skzbrust (skzbrust) wrote,

The Myth of the Slush Pile

I think the writing myth that is most destructive to new writers is the one that goes something like, "They don't actually read the stuff in the slush pile; I have to find a way to get past it in order to get published."

Consider this for a minute: There are many things an editor does with his day. Many of them, I have no doubt, are irritating, dull, and feel pointless (the inevitable conversation with the writer who hates his cover, lunch with the one guy in sales you just can't stand, &c). Some of them, I expect, are satisfying and pleasant (learning that production has really nailed the look for that book you're excited about, writing a real good piece of back cover copy, &c).

But the kicker, the real thrill, is finding and developing a new writer no one has ever heard of who will, either right now or with some work, set the sf world on its ear. And just where do you imagine they find a new writer no one has ever heard of?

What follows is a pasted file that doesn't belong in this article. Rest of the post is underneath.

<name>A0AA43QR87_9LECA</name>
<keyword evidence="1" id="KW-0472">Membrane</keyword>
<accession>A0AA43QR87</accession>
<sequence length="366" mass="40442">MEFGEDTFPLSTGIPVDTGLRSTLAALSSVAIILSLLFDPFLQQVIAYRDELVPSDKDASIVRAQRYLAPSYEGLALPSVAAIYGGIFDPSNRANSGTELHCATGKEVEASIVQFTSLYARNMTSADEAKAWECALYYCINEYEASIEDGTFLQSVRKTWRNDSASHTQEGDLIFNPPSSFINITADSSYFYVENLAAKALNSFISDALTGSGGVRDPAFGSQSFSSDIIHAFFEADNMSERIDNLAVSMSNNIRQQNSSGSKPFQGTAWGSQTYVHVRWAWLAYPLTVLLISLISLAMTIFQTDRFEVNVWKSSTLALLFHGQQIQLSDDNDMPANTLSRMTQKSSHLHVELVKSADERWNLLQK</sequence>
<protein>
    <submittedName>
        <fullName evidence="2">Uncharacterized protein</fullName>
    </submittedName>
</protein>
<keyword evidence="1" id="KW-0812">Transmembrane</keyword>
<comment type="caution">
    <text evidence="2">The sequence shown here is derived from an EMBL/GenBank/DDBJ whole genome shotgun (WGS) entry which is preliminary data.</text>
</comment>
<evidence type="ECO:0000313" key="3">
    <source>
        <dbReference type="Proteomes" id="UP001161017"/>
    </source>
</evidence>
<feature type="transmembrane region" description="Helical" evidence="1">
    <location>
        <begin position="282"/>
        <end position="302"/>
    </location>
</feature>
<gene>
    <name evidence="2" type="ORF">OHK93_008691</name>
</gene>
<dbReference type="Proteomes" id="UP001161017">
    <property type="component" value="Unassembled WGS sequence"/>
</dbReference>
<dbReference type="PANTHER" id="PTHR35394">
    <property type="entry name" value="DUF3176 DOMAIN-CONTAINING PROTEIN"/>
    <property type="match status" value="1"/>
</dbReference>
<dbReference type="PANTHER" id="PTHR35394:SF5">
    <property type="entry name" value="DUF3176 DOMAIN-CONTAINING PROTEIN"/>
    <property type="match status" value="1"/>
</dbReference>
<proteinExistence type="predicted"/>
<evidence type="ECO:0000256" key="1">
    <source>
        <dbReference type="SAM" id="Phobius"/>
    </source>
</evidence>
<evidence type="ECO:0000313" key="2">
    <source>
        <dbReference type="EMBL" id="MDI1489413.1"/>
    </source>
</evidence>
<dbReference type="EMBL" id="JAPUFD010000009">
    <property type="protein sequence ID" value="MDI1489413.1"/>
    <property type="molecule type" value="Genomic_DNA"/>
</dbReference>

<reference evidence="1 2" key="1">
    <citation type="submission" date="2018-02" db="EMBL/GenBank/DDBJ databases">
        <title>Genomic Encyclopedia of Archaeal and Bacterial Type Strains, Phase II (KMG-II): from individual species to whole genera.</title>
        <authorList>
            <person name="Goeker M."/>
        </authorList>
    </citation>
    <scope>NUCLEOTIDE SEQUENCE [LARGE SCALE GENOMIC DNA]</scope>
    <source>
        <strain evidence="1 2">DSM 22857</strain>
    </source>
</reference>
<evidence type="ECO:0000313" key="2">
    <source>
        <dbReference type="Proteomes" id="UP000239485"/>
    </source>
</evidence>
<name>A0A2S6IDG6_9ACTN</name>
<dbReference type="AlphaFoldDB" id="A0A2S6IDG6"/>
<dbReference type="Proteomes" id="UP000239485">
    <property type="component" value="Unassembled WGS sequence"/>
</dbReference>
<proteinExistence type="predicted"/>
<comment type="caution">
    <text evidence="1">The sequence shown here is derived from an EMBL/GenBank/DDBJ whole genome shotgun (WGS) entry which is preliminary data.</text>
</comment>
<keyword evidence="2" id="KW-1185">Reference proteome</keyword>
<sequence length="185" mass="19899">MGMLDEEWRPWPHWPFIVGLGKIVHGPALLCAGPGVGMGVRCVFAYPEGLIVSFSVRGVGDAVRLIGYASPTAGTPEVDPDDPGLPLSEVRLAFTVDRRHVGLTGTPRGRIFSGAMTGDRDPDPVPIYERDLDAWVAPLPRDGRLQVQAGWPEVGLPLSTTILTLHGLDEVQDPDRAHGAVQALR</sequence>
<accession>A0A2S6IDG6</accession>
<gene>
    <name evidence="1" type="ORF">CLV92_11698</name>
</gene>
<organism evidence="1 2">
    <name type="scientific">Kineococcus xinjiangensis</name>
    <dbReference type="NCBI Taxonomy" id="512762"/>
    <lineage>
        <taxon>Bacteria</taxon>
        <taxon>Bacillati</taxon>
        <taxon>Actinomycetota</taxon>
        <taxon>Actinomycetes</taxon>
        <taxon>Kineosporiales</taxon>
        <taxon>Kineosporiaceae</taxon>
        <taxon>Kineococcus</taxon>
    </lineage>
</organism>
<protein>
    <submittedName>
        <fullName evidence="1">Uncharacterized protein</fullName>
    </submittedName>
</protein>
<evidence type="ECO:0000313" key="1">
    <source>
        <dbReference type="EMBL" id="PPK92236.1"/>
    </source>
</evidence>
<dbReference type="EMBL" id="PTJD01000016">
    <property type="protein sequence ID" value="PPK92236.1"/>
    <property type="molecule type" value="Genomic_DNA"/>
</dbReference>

Of course most of slush gets sent back after a cursory glance; most manuscripts they see can be safely rejected with a cursory glance. If the first sentence is, "cosmo flexsed his mity thews and lifted his gratesword's into the air of nefteron thinking of all the womin he wuld have after defeeting the evil tyrant glog and sacking the town in revenge for the deth of his famly when he was a small child in the wilderness," then a trained professional is able to determine that this fellow is not quite ready to hit the stands.

But if a quick glance is not enough to determine the story is junk, guess what? It gets more than a quick glance. Finding something good in slush, discovering that gem (or, perhaps even better, something that can become a gem with some work), is what those weirdoes live for. Well, that and making a really perfect one-line smack-down to a writer who's starting to get cocky.

Send it out. Keep sending it out. Ignore all the bullshit tricks for getting past the slushpile. If it's good, someone will buy it.
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